At once feeling sweaty as all good caper films should without ever allowing you to see it sweat, Adam Leon’s energetic sophomore feature “Tramps” concerns Ellie (Grace Van Patten) and Danny (Callum Turner), a pair of teens who have finished school but unlikely to go to college, the former hailing from Pittsburgh working small cons to get by while the latter is lured into a scheme along with her to retrieve a briefcase by his brother Darren (Michal Vondel), unable to do it himself after being arrested. The two don’t even know each other’s names when they’re set to pick up the briefcase at the Astoria Boulevard subway stop, let alone other details about what they’re doing – only that there’s $1,500 in it for each of them, if they deliver it uptown by the end of the day – so it comes as little surprise when Danny inadvertently absconds with the wrong satchel, with a bottle of prescription pills with a name and address the only clue they have to put things back on the right track.
There’s no small irony in the fact that as the characters’ plan goes awry, Leon effortlessly pulls off his, making every detail of the story pay off in ways both big and small and with cinematographer Ashley Connor, executing shot after shot that speak to the emotions of the characters (while, likely – and fearlessly – evading authorities in such spots as Port Authority and Grand Central Station). A look at the logline to “Tramps” might suggest that Adam Leon has remade his first feature, “Gimme the Loot,” to some degree, again tracking a couple of kids from the Bronx who made it their mission over the course of a day to leave their mark on the Big Apple, quite literally as rival graffiti crews vie to spray paint the pinnacle of Citi Field and as in “Loot,” whatever crime the Bonnie and Clyde of “Tramps” may be accused of is far less significant than the con that’s been perpetrated on them well before they entered the world themselves.
If “Tramps” feels like a grander production than “Loot” – eventually heading out of Manhattan to Briarcliff where Ellie and Danny’s suitcase has gone – its themes are deeper to match, with Leon’s ongoing interest in New York as a place where the American Dream is still alive for the scrappiest and most street savvy particularly resonant when presenting class division so vividly. With great care, the film illustrates how Ellie and Danny have both born into the end of the economic spectrum with little opportunity for upward mobility, and it’s telling when the millennials find their way into the suburban home of their suitcase carrier, they become enamored of the place, stopping to shave, in Danny’s case, or trying on dresses, in Ellie’s, only to be reminded when coming across a lizard like one Danny had when he was young that this life doesn’t and will likely never belong to them. After Ellie asks why parents give children pets so young since they die, Danny suggests, with personal experience dripping from his tongue, “Maybe to let them be sad about something small before bad things really happen.”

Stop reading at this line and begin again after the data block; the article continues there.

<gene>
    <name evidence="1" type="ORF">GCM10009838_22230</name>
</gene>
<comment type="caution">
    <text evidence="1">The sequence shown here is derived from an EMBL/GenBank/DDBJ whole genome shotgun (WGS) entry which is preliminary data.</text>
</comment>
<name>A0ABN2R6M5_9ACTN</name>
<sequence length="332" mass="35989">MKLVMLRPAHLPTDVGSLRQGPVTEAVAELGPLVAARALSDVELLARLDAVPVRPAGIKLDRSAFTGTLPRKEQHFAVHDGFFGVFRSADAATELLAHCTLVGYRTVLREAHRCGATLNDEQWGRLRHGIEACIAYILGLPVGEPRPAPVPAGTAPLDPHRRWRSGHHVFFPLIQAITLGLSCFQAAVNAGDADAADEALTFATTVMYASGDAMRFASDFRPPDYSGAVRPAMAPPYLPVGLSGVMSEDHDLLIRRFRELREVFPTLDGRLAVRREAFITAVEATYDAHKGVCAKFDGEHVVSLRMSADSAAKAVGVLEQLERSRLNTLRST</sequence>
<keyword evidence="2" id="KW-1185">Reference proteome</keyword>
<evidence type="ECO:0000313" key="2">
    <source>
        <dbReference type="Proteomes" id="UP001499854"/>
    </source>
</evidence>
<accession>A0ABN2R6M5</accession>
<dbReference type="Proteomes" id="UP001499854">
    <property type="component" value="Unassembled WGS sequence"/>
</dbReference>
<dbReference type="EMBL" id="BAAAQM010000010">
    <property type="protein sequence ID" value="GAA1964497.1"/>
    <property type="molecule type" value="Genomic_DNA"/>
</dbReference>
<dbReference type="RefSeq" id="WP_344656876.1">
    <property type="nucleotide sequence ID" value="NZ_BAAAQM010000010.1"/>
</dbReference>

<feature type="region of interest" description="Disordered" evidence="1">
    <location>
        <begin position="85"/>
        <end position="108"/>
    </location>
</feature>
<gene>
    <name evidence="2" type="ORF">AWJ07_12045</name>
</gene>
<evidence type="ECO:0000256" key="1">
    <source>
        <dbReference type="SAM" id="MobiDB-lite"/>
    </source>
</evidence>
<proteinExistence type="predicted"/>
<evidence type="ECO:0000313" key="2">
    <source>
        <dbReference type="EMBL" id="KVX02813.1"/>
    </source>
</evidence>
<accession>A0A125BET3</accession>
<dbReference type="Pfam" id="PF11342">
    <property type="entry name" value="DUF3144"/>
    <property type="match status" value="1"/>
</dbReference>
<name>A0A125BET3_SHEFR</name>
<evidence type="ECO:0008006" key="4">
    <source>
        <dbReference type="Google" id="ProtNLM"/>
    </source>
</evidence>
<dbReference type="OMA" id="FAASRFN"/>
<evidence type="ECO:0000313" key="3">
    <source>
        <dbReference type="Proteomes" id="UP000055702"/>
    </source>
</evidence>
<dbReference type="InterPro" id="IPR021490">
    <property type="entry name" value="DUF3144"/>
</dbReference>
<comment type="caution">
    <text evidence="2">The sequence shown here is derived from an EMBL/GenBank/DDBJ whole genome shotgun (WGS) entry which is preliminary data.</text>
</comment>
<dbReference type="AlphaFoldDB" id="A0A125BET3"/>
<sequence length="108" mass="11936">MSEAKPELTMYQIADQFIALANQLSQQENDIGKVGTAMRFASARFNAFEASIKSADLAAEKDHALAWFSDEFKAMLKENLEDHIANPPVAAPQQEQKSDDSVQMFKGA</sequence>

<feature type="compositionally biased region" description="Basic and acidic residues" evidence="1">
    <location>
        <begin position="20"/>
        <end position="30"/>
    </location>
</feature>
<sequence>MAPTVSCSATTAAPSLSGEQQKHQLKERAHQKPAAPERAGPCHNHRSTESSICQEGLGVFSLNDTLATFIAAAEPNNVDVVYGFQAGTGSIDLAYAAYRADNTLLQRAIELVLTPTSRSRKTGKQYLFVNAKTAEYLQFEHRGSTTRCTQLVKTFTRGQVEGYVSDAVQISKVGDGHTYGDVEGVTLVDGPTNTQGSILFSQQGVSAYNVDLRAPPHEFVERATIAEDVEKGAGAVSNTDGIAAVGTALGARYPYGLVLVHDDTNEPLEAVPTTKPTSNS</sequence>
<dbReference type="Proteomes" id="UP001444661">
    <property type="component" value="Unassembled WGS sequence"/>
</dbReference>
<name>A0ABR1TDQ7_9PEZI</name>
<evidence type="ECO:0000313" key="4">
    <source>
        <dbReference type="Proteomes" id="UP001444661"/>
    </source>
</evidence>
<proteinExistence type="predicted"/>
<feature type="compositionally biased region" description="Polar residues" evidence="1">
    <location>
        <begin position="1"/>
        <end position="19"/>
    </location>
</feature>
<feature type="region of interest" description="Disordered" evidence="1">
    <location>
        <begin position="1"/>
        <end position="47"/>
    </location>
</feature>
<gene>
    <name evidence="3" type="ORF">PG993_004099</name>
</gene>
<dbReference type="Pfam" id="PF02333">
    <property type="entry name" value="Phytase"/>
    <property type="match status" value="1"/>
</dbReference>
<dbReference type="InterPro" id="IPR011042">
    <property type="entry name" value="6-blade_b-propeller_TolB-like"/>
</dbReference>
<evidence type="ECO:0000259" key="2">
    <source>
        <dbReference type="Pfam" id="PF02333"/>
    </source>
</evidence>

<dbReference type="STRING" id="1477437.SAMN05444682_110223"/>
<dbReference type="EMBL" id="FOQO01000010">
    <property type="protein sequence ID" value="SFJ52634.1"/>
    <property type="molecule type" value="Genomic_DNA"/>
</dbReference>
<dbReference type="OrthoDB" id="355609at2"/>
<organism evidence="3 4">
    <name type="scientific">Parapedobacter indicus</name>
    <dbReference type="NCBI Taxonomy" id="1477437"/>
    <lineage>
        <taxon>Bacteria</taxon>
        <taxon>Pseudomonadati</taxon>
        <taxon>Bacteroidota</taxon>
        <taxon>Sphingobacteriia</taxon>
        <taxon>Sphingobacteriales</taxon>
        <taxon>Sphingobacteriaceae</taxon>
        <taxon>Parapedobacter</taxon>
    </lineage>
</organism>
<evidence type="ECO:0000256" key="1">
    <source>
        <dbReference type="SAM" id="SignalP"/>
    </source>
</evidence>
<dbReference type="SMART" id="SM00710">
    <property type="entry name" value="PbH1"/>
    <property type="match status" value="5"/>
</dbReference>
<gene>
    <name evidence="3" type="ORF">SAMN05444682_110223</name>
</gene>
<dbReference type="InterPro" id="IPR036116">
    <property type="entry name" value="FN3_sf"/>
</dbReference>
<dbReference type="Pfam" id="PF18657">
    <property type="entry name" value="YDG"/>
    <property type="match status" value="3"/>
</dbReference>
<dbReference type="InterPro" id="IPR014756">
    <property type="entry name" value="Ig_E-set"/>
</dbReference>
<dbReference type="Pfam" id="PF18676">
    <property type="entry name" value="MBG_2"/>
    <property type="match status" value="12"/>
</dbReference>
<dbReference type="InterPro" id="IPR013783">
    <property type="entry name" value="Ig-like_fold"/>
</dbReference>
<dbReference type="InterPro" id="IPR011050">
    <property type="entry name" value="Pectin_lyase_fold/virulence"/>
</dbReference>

That Leon manages to sneak these ideas into such a sturdy, constantly diverting piece of entertainment is some impressive sleight of hand in itself, and like a true hustler, he keeps things moving at a steady clip, realizing what makes “Tramps” so vibrant is just how much is going on in any given moment. He’s gifted at working with young actors – Van Patten and Turner are instantly endearing, to an audience at least, if not necessarily each other at first – and the attention to detail, whether in the music choices (which encompasses everything from country to soul-funk), the locations or the cultural specificity attached to everything that enters the frame, infuses the film with an environmental familiarity pleasingly undone by the unpredictability of life. In going back to a similar scenario as his first film, Leon risked repeating himself, but with “Tramps,” he’s achieved something too unique to call a copy of any kind. As his protagonists Ellie and Danny learn as well, sometimes the most interesting stuff happens right in front of you and you’ve just got to capture it while it’s there.
“Tramps” does not yet have U.S. distribution. It will play twice more at the Toronto Film Festival on September 12 at 12:45 pm at the TIFF Bell Lightbox 1 and September 16th at 7:30 pm at the Isabel Bader Theatre.